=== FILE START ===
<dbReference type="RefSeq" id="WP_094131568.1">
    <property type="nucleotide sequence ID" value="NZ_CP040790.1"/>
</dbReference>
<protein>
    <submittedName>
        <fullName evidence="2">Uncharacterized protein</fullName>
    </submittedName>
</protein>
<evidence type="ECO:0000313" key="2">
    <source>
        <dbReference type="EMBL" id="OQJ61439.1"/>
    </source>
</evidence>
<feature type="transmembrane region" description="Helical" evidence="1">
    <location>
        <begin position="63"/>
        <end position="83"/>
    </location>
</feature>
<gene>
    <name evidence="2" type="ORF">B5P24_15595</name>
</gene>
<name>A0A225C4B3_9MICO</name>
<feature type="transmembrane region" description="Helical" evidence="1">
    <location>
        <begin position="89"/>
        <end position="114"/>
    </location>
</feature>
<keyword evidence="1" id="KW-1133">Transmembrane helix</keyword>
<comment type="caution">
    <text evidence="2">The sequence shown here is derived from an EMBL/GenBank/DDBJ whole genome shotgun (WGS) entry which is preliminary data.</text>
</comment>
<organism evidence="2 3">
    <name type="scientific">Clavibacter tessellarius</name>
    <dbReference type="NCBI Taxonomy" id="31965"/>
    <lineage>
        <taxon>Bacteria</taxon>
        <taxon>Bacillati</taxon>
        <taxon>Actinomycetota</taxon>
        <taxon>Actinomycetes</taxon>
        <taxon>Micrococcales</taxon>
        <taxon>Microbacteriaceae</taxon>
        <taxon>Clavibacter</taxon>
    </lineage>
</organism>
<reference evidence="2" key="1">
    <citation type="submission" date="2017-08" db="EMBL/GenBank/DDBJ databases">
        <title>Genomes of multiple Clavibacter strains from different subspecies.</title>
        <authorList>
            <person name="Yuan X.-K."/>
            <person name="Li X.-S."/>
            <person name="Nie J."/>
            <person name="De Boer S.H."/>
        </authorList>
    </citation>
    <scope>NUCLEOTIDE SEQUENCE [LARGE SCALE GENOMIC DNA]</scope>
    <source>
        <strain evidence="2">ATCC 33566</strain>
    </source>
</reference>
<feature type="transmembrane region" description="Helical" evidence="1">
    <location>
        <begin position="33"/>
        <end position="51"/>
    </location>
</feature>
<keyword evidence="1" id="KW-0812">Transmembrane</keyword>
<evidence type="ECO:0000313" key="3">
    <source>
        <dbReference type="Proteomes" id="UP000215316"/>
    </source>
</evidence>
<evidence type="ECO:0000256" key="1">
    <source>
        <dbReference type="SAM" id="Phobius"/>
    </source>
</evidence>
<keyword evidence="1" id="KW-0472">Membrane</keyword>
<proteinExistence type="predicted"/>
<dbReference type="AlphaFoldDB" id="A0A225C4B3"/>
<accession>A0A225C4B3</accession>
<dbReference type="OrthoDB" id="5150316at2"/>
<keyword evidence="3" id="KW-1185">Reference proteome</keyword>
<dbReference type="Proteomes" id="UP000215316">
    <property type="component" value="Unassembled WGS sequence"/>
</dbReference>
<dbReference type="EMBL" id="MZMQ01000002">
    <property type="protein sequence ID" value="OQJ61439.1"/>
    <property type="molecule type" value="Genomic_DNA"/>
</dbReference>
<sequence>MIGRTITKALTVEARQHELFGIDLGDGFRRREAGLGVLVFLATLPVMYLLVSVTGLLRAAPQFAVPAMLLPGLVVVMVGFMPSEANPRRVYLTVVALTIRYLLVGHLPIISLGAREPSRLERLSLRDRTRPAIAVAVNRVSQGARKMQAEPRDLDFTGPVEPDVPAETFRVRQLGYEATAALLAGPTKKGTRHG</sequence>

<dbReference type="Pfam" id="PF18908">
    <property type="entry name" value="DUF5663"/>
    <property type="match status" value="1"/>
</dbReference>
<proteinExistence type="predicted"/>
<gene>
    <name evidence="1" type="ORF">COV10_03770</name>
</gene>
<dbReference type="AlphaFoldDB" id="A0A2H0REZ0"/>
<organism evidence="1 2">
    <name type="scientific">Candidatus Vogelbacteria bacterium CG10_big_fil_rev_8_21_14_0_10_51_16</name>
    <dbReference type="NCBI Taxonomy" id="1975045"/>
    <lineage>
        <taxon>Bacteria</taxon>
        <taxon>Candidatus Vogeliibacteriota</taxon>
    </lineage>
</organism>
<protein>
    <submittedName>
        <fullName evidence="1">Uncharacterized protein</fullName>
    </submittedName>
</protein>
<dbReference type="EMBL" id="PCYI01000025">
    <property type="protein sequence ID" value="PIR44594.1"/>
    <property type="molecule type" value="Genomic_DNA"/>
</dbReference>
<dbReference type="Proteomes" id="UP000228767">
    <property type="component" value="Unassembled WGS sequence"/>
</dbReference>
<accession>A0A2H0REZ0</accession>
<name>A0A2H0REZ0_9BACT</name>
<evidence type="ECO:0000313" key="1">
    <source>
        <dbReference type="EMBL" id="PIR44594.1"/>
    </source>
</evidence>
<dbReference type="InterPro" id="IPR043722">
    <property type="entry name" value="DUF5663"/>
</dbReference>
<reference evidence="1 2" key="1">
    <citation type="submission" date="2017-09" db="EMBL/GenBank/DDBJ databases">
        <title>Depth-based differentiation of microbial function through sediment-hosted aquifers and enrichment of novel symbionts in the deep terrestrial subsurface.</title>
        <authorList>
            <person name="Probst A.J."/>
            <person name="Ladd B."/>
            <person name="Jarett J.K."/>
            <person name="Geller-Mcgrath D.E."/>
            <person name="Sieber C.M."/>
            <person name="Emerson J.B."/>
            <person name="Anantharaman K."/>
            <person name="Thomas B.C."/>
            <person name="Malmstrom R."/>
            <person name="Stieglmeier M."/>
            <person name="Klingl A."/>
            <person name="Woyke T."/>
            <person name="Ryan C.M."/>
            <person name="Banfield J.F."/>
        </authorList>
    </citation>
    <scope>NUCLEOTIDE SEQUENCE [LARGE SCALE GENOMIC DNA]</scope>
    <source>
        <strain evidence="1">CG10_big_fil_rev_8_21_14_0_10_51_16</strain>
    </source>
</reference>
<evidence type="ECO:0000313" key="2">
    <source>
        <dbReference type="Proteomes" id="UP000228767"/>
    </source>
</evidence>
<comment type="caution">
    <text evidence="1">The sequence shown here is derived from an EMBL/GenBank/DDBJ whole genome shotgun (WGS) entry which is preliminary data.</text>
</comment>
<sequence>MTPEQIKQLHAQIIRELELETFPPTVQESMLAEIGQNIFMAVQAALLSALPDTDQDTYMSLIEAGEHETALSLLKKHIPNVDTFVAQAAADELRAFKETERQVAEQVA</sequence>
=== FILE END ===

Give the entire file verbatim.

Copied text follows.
<dbReference type="RefSeq" id="WP_094131568.1">
    <property type="nucleotide sequence ID" value="NZ_CP040790.1"/>
</dbReference>
<protein>
    <submittedName>
        <fullName evidence="2">Uncharacterized protein</fullName>
    </submittedName>
</protein>
<evidence type="ECO:0000313" key="2">
    <source>
        <dbReference type="EMBL" id="OQJ61439.1"/>
    </source>
</evidence>
<feature type="transmembrane region" description="Helical" evidence="1">
    <location>
        <begin position="63"/>
        <end position="83"/>
    </location>
</feature>
<gene>
    <name evidence="2" type="ORF">B5P24_15595</name>
</gene>
<name>A0A225C4B3_9MICO</name>
<feature type="transmembrane region" description="Helical" evidence="1">
    <location>
        <begin position="89"/>
        <end position="114"/>
    </location>
</feature>
<keyword evidence="1" id="KW-1133">Transmembrane helix</keyword>
<comment type="caution">
    <text evidence="2">The sequence shown here is derived from an EMBL/GenBank/DDBJ whole genome shotgun (WGS) entry which is preliminary data.</text>
</comment>
<organism evidence="2 3">
    <name type="scientific">Clavibacter tessellarius</name>
    <dbReference type="NCBI Taxonomy" id="31965"/>
    <lineage>
        <taxon>Bacteria</taxon>
        <taxon>Bacillati</taxon>
        <taxon>Actinomycetota</taxon>
        <taxon>Actinomycetes</taxon>
        <taxon>Micrococcales</taxon>
        <taxon>Microbacteriaceae</taxon>
        <taxon>Clavibacter</taxon>
    </lineage>
</organism>
<reference evidence="2" key="1">
    <citation type="submission" date="2017-08" db="EMBL/GenBank/DDBJ databases">
        <title>Genomes of multiple Clavibacter strains from different subspecies.</title>
        <authorList>
            <person name="Yuan X.-K."/>
            <person name="Li X.-S."/>
            <person name="Nie J."/>
            <person name="De Boer S.H."/>
        </authorList>
    </citation>
    <scope>NUCLEOTIDE SEQUENCE [LARGE SCALE GENOMIC DNA]</scope>
    <source>
        <strain evidence="2">ATCC 33566</strain>
    </source>
</reference>
<feature type="transmembrane region" description="Helical" evidence="1">
    <location>
        <begin position="33"/>
        <end position="51"/>
    </location>
</feature>
<keyword evidence="1" id="KW-0812">Transmembrane</keyword>
<evidence type="ECO:0000313" key="3">
    <source>
        <dbReference type="Proteomes" id="UP000215316"/>
    </source>
</evidence>
<evidence type="ECO:0000256" key="1">
    <source>
        <dbReference type="SAM" id="Phobius"/>
    </source>
</evidence>
<keyword evidence="1" id="KW-0472">Membrane</keyword>
<proteinExistence type="predicted"/>
<dbReference type="AlphaFoldDB" id="A0A225C4B3"/>
<accession>A0A225C4B3</accession>
<dbReference type="OrthoDB" id="5150316at2"/>
<keyword evidence="3" id="KW-1185">Reference proteome</keyword>
<dbReference type="Proteomes" id="UP000215316">
    <property type="component" value="Unassembled WGS sequence"/>
</dbReference>
<dbReference type="EMBL" id="MZMQ01000002">
    <property type="protein sequence ID" value="OQJ61439.1"/>
    <property type="molecule type" value="Genomic_DNA"/>
</dbReference>
<sequence>MIGRTITKALTVEARQHELFGIDLGDGFRRREAGLGVLVFLATLPVMYLLVSVTGLLRAAPQFAVPAMLLPGLVVVMVGFMPSEANPRRVYLTVVALTIRYLLVGHLPIISLGAREPSRLERLSLRDRTRPAIAVAVNRVSQGARKMQAEPRDLDFTGPVEPDVPAETFRVRQLGYEATAALLAGPTKKGTRHG</sequence>

<dbReference type="Pfam" id="PF18908">
    <property type="entry name" value="DUF5663"/>
    <property type="match status" value="1"/>
</dbReference>
<proteinExistence type="predicted"/>
<gene>
    <name evidence="1" type="ORF">COV10_03770</name>
</gene>
<dbReference type="AlphaFoldDB" id="A0A2H0REZ0"/>
<organism evidence="1 2">
    <name type="scientific">Candidatus Vogelbacteria bacterium CG10_big_fil_rev_8_21_14_0_10_51_16</name>
    <dbReference type="NCBI Taxonomy" id="1975045"/>
    <lineage>
        <taxon>Bacteria</taxon>
        <taxon>Candidatus Vogeliibacteriota</taxon>
    </lineage>
</organism>
<protein>
    <submittedName>
        <fullName evidence="1">Uncharacterized protein</fullName>
    </submittedName>
</protein>
<dbReference type="EMBL" id="PCYI01000025">
    <property type="protein sequence ID" value="PIR44594.1"/>
    <property type="molecule type" value="Genomic_DNA"/>
</dbReference>
<dbReference type="Proteomes" id="UP000228767">
    <property type="component" value="Unassembled WGS sequence"/>
</dbReference>
<accession>A0A2H0REZ0</accession>
<name>A0A2H0REZ0_9BACT</name>
<evidence type="ECO:0000313" key="1">
    <source>
        <dbReference type="EMBL" id="PIR44594.1"/>
    </source>
</evidence>
<dbReference type="InterPro" id="IPR043722">
    <property type="entry name" value="DUF5663"/>
</dbReference>
<reference evidence="1 2" key="1">
    <citation type="submission" date="2017-09" db="EMBL/GenBank/DDBJ databases">
        <title>Depth-based differentiation of microbial function through sediment-hosted aquifers and enrichment of novel symbionts in the deep terrestrial subsurface.</title>
        <authorList>
            <person name="Probst A.J."/>
            <person name="Ladd B."/>
            <person name="Jarett J.K."/>
            <person name="Geller-Mcgrath D.E."/>
            <person name="Sieber C.M."/>
            <person name="Emerson J.B."/>
            <person name="Anantharaman K."/>
            <person name="Thomas B.C."/>
            <person name="Malmstrom R."/>
            <person name="Stieglmeier M."/>
            <person name="Klingl A."/>
            <person name="Woyke T."/>
            <person name="Ryan C.M."/>
            <person name="Banfield J.F."/>
        </authorList>
    </citation>
    <scope>NUCLEOTIDE SEQUENCE [LARGE SCALE GENOMIC DNA]</scope>
    <source>
        <strain evidence="1">CG10_big_fil_rev_8_21_14_0_10_51_16</strain>
    </source>
</reference>
<evidence type="ECO:0000313" key="2">
    <source>
        <dbReference type="Proteomes" id="UP000228767"/>
    </source>
</evidence>
<comment type="caution">
    <text evidence="1">The sequence shown here is derived from an EMBL/GenBank/DDBJ whole genome shotgun (WGS) entry which is preliminary data.</text>
</comment>
<sequence>MTPEQIKQLHAQIIRELELETFPPTVQESMLAEIGQNIFMAVQAALLSALPDTDQDTYMSLIEAGEHETALSLLKKHIPNVDTFVAQAAADELRAFKETERQVAEQVA</sequence>